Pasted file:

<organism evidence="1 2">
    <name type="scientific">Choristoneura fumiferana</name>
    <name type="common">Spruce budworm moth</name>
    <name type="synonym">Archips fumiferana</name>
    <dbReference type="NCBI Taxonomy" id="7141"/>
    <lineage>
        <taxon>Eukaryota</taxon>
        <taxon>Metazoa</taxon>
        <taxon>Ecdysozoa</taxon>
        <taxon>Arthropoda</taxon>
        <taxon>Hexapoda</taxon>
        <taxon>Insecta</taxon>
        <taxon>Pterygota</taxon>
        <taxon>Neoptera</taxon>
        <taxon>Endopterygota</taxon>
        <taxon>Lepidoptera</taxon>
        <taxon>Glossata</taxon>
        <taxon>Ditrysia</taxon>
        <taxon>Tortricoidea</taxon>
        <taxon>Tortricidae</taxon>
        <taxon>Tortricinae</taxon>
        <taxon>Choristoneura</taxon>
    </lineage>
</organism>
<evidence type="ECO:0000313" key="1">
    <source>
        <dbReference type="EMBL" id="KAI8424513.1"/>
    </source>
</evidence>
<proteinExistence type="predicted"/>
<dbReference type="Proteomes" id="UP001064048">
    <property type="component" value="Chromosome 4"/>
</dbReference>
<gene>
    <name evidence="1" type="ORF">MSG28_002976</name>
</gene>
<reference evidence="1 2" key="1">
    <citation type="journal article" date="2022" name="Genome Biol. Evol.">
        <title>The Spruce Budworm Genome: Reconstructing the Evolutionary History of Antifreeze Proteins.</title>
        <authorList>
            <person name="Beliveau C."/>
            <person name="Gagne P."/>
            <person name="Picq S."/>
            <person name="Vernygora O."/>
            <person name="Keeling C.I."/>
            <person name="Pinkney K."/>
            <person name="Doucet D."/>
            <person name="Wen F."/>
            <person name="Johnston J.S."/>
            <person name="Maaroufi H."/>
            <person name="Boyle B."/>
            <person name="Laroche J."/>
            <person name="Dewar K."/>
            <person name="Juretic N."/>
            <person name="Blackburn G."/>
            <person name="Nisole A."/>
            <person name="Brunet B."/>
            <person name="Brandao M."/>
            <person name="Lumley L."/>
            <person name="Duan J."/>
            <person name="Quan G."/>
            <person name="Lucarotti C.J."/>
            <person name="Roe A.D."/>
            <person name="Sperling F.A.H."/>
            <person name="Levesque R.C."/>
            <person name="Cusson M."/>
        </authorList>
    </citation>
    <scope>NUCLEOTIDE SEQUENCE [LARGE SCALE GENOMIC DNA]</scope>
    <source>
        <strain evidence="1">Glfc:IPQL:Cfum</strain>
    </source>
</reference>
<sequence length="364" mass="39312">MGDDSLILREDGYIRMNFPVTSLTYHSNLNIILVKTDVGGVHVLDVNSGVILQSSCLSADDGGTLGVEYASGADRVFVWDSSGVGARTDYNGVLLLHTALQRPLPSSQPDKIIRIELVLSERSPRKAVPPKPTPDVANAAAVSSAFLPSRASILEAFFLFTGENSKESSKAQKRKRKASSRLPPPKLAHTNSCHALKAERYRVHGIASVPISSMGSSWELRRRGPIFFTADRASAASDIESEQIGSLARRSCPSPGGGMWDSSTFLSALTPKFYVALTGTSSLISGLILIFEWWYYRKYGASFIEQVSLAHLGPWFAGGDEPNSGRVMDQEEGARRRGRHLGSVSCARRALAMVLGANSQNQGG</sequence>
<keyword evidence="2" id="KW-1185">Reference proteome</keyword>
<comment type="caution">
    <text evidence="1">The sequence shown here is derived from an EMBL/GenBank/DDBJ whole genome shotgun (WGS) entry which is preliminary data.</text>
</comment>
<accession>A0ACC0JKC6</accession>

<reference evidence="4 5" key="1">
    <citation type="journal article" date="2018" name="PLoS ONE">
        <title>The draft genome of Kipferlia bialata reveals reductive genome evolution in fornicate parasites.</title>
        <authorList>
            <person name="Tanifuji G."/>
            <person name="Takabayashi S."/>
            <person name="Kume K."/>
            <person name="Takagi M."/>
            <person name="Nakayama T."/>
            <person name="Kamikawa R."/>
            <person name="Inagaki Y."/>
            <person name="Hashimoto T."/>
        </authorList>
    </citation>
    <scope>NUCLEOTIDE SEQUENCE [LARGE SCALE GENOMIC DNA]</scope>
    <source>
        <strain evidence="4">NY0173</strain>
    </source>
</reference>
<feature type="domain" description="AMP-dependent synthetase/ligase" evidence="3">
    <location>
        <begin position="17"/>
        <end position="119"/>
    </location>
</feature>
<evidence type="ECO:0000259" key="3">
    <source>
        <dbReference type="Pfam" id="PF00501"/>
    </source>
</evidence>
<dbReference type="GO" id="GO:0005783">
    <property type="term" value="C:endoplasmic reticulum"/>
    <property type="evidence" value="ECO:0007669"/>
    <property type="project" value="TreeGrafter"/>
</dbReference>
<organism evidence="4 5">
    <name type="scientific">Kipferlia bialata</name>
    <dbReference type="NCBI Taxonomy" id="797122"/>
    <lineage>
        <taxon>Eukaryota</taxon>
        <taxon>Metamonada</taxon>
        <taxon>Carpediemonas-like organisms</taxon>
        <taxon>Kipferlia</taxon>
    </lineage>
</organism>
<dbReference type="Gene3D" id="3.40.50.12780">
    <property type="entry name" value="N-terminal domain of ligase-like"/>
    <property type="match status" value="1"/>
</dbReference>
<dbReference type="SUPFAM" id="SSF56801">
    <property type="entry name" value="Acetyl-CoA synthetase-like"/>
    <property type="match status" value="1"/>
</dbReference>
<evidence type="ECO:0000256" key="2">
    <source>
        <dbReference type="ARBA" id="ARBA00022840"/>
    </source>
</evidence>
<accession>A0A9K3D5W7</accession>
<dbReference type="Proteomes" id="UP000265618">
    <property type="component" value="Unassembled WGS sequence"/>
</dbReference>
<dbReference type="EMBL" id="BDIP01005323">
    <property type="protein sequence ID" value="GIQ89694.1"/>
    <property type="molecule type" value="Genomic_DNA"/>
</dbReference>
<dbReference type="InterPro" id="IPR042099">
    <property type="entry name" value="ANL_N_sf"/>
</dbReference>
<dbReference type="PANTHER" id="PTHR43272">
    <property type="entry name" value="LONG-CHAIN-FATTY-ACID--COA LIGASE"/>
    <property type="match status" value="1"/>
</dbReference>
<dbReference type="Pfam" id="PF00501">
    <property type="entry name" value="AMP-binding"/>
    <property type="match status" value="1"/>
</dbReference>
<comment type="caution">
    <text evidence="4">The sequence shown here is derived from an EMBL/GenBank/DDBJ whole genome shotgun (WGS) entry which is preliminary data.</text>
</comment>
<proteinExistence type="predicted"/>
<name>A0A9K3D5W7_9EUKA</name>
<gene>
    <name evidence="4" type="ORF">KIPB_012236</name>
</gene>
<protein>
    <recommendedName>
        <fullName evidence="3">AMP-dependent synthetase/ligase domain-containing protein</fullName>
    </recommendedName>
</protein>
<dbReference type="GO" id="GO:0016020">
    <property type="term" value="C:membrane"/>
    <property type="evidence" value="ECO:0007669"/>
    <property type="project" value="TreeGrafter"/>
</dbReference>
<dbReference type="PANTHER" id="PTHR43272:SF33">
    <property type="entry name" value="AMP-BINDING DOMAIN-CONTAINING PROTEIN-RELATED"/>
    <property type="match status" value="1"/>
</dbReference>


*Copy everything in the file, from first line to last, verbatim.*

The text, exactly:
<organism evidence="1 2">
    <name type="scientific">Choristoneura fumiferana</name>
    <name type="common">Spruce budworm moth</name>
    <name type="synonym">Archips fumiferana</name>
    <dbReference type="NCBI Taxonomy" id="7141"/>
    <lineage>
        <taxon>Eukaryota</taxon>
        <taxon>Metazoa</taxon>
        <taxon>Ecdysozoa</taxon>
        <taxon>Arthropoda</taxon>
        <taxon>Hexapoda</taxon>
        <taxon>Insecta</taxon>
        <taxon>Pterygota</taxon>
        <taxon>Neoptera</taxon>
        <taxon>Endopterygota</taxon>
        <taxon>Lepidoptera</taxon>
        <taxon>Glossata</taxon>
        <taxon>Ditrysia</taxon>
        <taxon>Tortricoidea</taxon>
        <taxon>Tortricidae</taxon>
        <taxon>Tortricinae</taxon>
        <taxon>Choristoneura</taxon>
    </lineage>
</organism>
<evidence type="ECO:0000313" key="1">
    <source>
        <dbReference type="EMBL" id="KAI8424513.1"/>
    </source>
</evidence>
<proteinExistence type="predicted"/>
<dbReference type="Proteomes" id="UP001064048">
    <property type="component" value="Chromosome 4"/>
</dbReference>
<gene>
    <name evidence="1" type="ORF">MSG28_002976</name>
</gene>
<reference evidence="1 2" key="1">
    <citation type="journal article" date="2022" name="Genome Biol. Evol.">
        <title>The Spruce Budworm Genome: Reconstructing the Evolutionary History of Antifreeze Proteins.</title>
        <authorList>
            <person name="Beliveau C."/>
            <person name="Gagne P."/>
            <person name="Picq S."/>
            <person name="Vernygora O."/>
            <person name="Keeling C.I."/>
            <person name="Pinkney K."/>
            <person name="Doucet D."/>
            <person name="Wen F."/>
            <person name="Johnston J.S."/>
            <person name="Maaroufi H."/>
            <person name="Boyle B."/>
            <person name="Laroche J."/>
            <person name="Dewar K."/>
            <person name="Juretic N."/>
            <person name="Blackburn G."/>
            <person name="Nisole A."/>
            <person name="Brunet B."/>
            <person name="Brandao M."/>
            <person name="Lumley L."/>
            <person name="Duan J."/>
            <person name="Quan G."/>
            <person name="Lucarotti C.J."/>
            <person name="Roe A.D."/>
            <person name="Sperling F.A.H."/>
            <person name="Levesque R.C."/>
            <person name="Cusson M."/>
        </authorList>
    </citation>
    <scope>NUCLEOTIDE SEQUENCE [LARGE SCALE GENOMIC DNA]</scope>
    <source>
        <strain evidence="1">Glfc:IPQL:Cfum</strain>
    </source>
</reference>
<sequence length="364" mass="39312">MGDDSLILREDGYIRMNFPVTSLTYHSNLNIILVKTDVGGVHVLDVNSGVILQSSCLSADDGGTLGVEYASGADRVFVWDSSGVGARTDYNGVLLLHTALQRPLPSSQPDKIIRIELVLSERSPRKAVPPKPTPDVANAAAVSSAFLPSRASILEAFFLFTGENSKESSKAQKRKRKASSRLPPPKLAHTNSCHALKAERYRVHGIASVPISSMGSSWELRRRGPIFFTADRASAASDIESEQIGSLARRSCPSPGGGMWDSSTFLSALTPKFYVALTGTSSLISGLILIFEWWYYRKYGASFIEQVSLAHLGPWFAGGDEPNSGRVMDQEEGARRRGRHLGSVSCARRALAMVLGANSQNQGG</sequence>
<keyword evidence="2" id="KW-1185">Reference proteome</keyword>
<comment type="caution">
    <text evidence="1">The sequence shown here is derived from an EMBL/GenBank/DDBJ whole genome shotgun (WGS) entry which is preliminary data.</text>
</comment>
<accession>A0ACC0JKC6</accession>

<reference evidence="4 5" key="1">
    <citation type="journal article" date="2018" name="PLoS ONE">
        <title>The draft genome of Kipferlia bialata reveals reductive genome evolution in fornicate parasites.</title>
        <authorList>
            <person name="Tanifuji G."/>
            <person name="Takabayashi S."/>
            <person name="Kume K."/>
            <person name="Takagi M."/>
            <person name="Nakayama T."/>
            <person name="Kamikawa R."/>
            <person name="Inagaki Y."/>
            <person name="Hashimoto T."/>
        </authorList>
    </citation>
    <scope>NUCLEOTIDE SEQUENCE [LARGE SCALE GENOMIC DNA]</scope>
    <source>
        <strain evidence="4">NY0173</strain>
    </source>
</reference>
<feature type="domain" description="AMP-dependent synthetase/ligase" evidence="3">
    <location>
        <begin position="17"/>
        <end position="119"/>
    </location>
</feature>
<evidence type="ECO:0000259" key="3">
    <source>
        <dbReference type="Pfam" id="PF00501"/>
    </source>
</evidence>
<dbReference type="GO" id="GO:0005783">
    <property type="term" value="C:endoplasmic reticulum"/>
    <property type="evidence" value="ECO:0007669"/>
    <property type="project" value="TreeGrafter"/>
</dbReference>
<organism evidence="4 5">
    <name type="scientific">Kipferlia bialata</name>
    <dbReference type="NCBI Taxonomy" id="797122"/>
    <lineage>
        <taxon>Eukaryota</taxon>
        <taxon>Metamonada</taxon>
        <taxon>Carpediemonas-like organisms</taxon>
        <taxon>Kipferlia</taxon>
    </lineage>
</organism>
<dbReference type="Gene3D" id="3.40.50.12780">
    <property type="entry name" value="N-terminal domain of ligase-like"/>
    <property type="match status" value="1"/>
</dbReference>
<dbReference type="SUPFAM" id="SSF56801">
    <property type="entry name" value="Acetyl-CoA synthetase-like"/>
    <property type="match status" value="1"/>
</dbReference>
<evidence type="ECO:0000256" key="2">
    <source>
        <dbReference type="ARBA" id="ARBA00022840"/>
    </source>
</evidence>
<accession>A0A9K3D5W7</accession>
<dbReference type="Proteomes" id="UP000265618">
    <property type="component" value="Unassembled WGS sequence"/>
</dbReference>
<dbReference type="EMBL" id="BDIP01005323">
    <property type="protein sequence ID" value="GIQ89694.1"/>
    <property type="molecule type" value="Genomic_DNA"/>
</dbReference>
<dbReference type="InterPro" id="IPR042099">
    <property type="entry name" value="ANL_N_sf"/>
</dbReference>
<dbReference type="PANTHER" id="PTHR43272">
    <property type="entry name" value="LONG-CHAIN-FATTY-ACID--COA LIGASE"/>
    <property type="match status" value="1"/>
</dbReference>
<dbReference type="Pfam" id="PF00501">
    <property type="entry name" value="AMP-binding"/>
    <property type="match status" value="1"/>
</dbReference>
<comment type="caution">
    <text evidence="4">The sequence shown here is derived from an EMBL/GenBank/DDBJ whole genome shotgun (WGS) entry which is preliminary data.</text>
</comment>
<proteinExistence type="predicted"/>
<name>A0A9K3D5W7_9EUKA</name>
<gene>
    <name evidence="4" type="ORF">KIPB_012236</name>
</gene>
<protein>
    <recommendedName>
        <fullName evidence="3">AMP-dependent synthetase/ligase domain-containing protein</fullName>
    </recommendedName>
</protein>
<dbReference type="GO" id="GO:0016020">
    <property type="term" value="C:membrane"/>
    <property type="evidence" value="ECO:0007669"/>
    <property type="project" value="TreeGrafter"/>
</dbReference>
<dbReference type="PANTHER" id="PTHR43272:SF33">
    <property type="entry name" value="AMP-BINDING DOMAIN-CONTAINING PROTEIN-RELATED"/>
    <property type="match status" value="1"/>
</dbReference>